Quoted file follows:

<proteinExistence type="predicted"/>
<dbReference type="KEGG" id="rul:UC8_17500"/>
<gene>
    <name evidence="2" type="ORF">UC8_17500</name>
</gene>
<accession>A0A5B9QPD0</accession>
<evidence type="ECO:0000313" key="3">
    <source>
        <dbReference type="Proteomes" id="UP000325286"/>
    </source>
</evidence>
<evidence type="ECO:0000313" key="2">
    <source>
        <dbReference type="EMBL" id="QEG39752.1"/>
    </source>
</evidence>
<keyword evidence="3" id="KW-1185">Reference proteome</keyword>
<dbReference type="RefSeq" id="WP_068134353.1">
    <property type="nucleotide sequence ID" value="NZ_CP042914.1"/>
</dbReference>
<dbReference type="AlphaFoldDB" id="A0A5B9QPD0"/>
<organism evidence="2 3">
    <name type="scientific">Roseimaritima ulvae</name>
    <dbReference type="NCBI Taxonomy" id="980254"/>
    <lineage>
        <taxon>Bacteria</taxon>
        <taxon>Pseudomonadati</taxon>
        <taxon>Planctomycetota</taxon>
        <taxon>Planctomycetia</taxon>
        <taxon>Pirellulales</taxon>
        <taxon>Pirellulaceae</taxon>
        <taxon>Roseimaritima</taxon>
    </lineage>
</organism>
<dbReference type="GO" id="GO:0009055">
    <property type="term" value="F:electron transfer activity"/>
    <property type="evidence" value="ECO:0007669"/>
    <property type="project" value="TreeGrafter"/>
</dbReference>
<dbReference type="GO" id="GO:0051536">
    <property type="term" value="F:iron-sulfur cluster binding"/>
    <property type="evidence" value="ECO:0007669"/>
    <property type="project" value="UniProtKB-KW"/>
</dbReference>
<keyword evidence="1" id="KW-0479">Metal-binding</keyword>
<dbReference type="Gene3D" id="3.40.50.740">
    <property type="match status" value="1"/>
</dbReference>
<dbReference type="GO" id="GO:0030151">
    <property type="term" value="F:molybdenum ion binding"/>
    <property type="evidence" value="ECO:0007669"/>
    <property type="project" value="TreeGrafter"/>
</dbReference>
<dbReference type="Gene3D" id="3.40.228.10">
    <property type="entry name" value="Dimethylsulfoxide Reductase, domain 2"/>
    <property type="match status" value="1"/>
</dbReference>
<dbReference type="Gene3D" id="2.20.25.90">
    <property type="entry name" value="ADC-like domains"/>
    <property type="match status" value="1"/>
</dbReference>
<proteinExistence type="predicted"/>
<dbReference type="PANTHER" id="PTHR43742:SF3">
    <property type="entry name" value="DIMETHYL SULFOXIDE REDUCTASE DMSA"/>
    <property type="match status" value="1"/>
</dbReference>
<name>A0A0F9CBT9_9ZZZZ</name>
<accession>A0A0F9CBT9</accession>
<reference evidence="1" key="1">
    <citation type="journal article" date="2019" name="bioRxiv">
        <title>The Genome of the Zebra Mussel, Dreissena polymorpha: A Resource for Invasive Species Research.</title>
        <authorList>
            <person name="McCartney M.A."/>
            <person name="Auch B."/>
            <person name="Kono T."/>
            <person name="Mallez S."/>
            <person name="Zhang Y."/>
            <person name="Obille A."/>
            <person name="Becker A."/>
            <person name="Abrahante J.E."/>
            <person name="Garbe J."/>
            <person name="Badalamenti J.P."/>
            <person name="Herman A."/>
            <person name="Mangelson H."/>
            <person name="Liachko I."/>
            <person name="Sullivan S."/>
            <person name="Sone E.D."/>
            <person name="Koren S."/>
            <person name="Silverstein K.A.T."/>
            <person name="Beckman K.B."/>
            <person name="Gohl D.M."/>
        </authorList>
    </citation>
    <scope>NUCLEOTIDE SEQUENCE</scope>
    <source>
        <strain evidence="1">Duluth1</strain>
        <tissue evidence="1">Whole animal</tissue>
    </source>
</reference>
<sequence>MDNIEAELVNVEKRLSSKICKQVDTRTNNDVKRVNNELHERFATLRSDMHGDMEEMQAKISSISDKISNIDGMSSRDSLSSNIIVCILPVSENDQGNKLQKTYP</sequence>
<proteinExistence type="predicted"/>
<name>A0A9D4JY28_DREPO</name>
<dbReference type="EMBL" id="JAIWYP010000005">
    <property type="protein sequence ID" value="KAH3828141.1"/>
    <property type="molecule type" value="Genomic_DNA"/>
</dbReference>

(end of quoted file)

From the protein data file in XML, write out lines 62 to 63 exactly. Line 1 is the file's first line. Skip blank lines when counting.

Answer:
<proteinExistence type="predicted"/>
<dbReference type="PANTHER" id="PTHR43742:SF3">